Understanding eBook File Formats
Reading an eBook is fairly intuitive. What’s not intuitive is dealing with all the various eBook file formats currently available.
The most common file format for eBooks is the EPUB format, which does a good job of formatting text for the screen and allows for the display of larger type sizes (good for those of us with aging eyesight). But there’s also the MOBI format, which Amazon uses for its Kindle eBooks, as well as Adobe’s PDF format, which is surprisingly popular among people reading eBooks on their computers.
While both of these formats do pretty much the same thingreproduce the printed page onscreenthe confusion comes from incompatibility. The MOBI format works only with the Kindle, but the Kindle can’t read eBooks in the EPUB format. When you pick an eBook reader, you’re pretty much stuck with reading eBooks available in that particular format.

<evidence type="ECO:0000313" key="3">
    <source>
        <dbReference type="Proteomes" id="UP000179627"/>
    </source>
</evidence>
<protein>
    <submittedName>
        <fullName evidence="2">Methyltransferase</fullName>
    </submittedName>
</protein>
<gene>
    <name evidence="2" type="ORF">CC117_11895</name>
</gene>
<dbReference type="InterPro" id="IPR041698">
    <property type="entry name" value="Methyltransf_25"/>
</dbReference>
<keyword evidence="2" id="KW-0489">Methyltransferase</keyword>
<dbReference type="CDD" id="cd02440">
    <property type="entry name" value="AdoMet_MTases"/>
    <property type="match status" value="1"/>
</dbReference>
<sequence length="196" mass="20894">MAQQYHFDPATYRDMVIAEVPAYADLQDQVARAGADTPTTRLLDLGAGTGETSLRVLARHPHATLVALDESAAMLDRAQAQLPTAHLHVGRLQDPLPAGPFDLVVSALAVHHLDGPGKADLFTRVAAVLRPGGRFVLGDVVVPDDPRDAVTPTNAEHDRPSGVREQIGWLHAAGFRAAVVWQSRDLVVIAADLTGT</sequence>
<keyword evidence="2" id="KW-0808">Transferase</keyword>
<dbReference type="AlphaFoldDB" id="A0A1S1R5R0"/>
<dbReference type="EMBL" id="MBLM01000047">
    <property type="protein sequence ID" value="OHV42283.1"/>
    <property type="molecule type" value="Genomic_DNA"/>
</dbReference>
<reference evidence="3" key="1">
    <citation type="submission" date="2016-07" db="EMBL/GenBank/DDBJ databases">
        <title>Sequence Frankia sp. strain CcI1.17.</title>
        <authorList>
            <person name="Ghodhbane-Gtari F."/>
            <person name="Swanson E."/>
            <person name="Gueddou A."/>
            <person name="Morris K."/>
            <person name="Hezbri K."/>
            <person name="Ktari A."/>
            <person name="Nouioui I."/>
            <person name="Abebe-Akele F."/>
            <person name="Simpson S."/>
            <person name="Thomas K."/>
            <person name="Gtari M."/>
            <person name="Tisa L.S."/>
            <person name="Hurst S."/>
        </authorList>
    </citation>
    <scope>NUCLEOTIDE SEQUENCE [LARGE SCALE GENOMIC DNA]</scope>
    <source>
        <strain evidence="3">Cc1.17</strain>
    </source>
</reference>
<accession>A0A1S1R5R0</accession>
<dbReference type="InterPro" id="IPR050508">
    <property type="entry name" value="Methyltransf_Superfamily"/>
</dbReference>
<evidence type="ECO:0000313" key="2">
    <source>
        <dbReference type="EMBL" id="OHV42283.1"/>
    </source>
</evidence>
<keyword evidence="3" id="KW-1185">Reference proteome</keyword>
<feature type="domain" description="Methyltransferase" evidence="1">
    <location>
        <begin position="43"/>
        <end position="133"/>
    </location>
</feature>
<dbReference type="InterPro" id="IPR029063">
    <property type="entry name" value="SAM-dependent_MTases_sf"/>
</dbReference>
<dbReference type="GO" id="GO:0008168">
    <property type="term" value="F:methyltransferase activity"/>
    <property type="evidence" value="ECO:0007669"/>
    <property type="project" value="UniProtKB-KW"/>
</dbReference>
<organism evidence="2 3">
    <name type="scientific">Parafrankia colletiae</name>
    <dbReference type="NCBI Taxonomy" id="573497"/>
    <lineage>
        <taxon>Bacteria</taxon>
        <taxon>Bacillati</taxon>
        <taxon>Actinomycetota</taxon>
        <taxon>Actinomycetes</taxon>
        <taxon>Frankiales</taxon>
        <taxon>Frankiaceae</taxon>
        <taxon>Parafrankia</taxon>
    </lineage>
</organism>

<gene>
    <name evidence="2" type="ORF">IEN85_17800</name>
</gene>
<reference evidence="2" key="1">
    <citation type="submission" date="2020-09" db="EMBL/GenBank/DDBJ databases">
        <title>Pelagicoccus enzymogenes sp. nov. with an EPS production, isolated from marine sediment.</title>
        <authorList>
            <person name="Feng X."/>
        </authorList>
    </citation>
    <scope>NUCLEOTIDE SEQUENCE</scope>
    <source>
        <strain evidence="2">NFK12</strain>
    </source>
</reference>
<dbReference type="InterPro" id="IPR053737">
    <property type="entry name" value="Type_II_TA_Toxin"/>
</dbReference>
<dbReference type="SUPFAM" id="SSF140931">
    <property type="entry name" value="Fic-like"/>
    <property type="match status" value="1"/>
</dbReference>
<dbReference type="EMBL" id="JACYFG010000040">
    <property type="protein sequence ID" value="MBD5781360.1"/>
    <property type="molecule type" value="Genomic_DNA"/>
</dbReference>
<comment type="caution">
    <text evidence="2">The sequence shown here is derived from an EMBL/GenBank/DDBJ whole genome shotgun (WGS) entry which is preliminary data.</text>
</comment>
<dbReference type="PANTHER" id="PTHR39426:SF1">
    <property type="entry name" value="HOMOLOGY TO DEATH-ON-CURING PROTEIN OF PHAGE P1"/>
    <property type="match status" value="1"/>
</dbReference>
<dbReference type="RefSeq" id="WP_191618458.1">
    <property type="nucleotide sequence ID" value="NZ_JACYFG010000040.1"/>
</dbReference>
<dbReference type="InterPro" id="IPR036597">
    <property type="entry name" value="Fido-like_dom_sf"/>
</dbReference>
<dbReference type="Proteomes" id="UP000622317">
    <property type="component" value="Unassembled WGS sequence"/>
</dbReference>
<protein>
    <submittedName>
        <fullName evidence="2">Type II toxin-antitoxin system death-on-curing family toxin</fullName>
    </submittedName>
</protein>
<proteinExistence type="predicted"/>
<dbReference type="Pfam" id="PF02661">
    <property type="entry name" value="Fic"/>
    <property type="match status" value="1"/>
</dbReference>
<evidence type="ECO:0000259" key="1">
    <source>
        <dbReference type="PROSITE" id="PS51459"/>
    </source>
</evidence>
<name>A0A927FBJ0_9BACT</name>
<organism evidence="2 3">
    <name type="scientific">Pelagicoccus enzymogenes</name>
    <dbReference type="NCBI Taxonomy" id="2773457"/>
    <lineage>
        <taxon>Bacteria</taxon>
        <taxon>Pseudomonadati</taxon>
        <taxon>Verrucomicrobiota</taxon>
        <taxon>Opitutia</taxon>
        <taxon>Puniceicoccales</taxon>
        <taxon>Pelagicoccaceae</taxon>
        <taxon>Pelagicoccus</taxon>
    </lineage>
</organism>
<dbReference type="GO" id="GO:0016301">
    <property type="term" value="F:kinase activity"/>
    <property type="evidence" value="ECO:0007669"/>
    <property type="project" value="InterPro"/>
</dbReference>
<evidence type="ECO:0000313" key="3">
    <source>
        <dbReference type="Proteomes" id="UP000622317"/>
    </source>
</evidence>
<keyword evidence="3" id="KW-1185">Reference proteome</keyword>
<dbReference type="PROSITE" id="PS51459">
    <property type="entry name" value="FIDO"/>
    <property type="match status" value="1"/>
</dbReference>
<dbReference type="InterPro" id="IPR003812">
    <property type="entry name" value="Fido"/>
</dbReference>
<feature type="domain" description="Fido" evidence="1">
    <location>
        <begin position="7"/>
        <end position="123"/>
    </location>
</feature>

Where do you get these electronic books? The Amazon Kindle Store is the market leader, with 750,000 MOBI-format titles available for purchaseplus more than 1.8 million public domain titles available for free. Both Barnes & Noble and Borders offer more than 2 million books for download in the EPUB format; Apple’s iBookstore also offers EPUB-format eBooks, but not quite as many. And there are lots of other sites offering EPUB-format books for free or paid download.